Monday, February 22, 2010

Everything is God, by Jay Michaelson

Hmm, I'm looking at the colorless cover of Jay Michaelson's book and can't help but wonder if it conveys any evidence of the sparkling discourse within its pages. The premise of this book is nondualism. Let's see if I learned enough to boil this down. Nondualism is the concept that, as the title claims, everything is indeed God. In other words, there are not two (hence the "dual" in nondualism) realms, the realm of God and the realm of His creations. Because God is Ein Sof, without limit, these realms are not two distinct and separate things, but are one and the same. As I read Michaelson describe this concept, I found the words that also described my own, until now unformed, views on these subjects. I have never known how to describe my own take on Judaism, one that, despite an undercurrent of affinity to Hassidism, has never fit into those convenient categories of Reform, Conservative, Orthodox or Reconstructionist.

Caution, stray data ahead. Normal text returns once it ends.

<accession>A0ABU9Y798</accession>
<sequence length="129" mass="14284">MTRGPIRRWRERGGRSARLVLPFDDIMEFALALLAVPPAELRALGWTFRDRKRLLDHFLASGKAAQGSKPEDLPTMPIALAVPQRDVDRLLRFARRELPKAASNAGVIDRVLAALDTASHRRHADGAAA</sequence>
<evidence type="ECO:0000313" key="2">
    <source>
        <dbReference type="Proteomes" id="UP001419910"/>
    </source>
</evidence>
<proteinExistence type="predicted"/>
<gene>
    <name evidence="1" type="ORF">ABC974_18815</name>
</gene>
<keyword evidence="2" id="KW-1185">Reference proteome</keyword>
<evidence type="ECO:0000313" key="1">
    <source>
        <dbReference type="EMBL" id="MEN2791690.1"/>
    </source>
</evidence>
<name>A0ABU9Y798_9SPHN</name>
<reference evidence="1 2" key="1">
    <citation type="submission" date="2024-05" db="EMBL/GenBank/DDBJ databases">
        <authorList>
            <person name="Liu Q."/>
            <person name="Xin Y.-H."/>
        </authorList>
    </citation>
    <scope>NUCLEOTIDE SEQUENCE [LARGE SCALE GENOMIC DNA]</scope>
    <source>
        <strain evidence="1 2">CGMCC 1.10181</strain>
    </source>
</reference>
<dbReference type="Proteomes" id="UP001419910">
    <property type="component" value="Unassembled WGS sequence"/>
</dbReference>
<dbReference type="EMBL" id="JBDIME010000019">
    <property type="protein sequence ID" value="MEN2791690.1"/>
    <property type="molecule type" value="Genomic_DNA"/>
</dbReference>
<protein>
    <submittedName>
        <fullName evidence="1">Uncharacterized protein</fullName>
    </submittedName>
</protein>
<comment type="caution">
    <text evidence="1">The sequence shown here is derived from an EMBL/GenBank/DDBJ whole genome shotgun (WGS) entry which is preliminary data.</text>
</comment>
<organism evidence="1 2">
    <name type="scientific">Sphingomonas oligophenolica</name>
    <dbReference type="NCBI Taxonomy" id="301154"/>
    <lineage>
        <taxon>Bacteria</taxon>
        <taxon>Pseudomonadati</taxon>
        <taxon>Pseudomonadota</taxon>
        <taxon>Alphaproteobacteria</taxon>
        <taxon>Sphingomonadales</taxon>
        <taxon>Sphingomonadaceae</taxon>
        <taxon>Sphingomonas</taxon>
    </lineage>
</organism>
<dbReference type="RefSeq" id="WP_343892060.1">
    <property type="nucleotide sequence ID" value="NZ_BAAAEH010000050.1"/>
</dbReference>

Everything is God is jam-packed with historical background and philosophical analysis on the nondualistic perspective both within Judaism as well as within other spiritual pathways. I won't pretend I read every word; Michaelson's discussions on non-Jewish beliefs were not the focus of my interest. But it was a revelation to read of this nondualistic thread that runs throughout Jewish history. Nondualism cuts through the "what" and the "how" of Judaism -- that deep ocean of halacha (rules) -- and focuses instead on the why. I couldn't help but think that, if only these spiritual underpinnings of our faith were emphasized more, perhaps the spiritual scorecard we Jews often measure ourselves and others by would fall by the wayside. Wouldn't this leave us more open to Tikun Olam (Repairing the World) and truly accepting of Klal Yisroel (All of Israel)?

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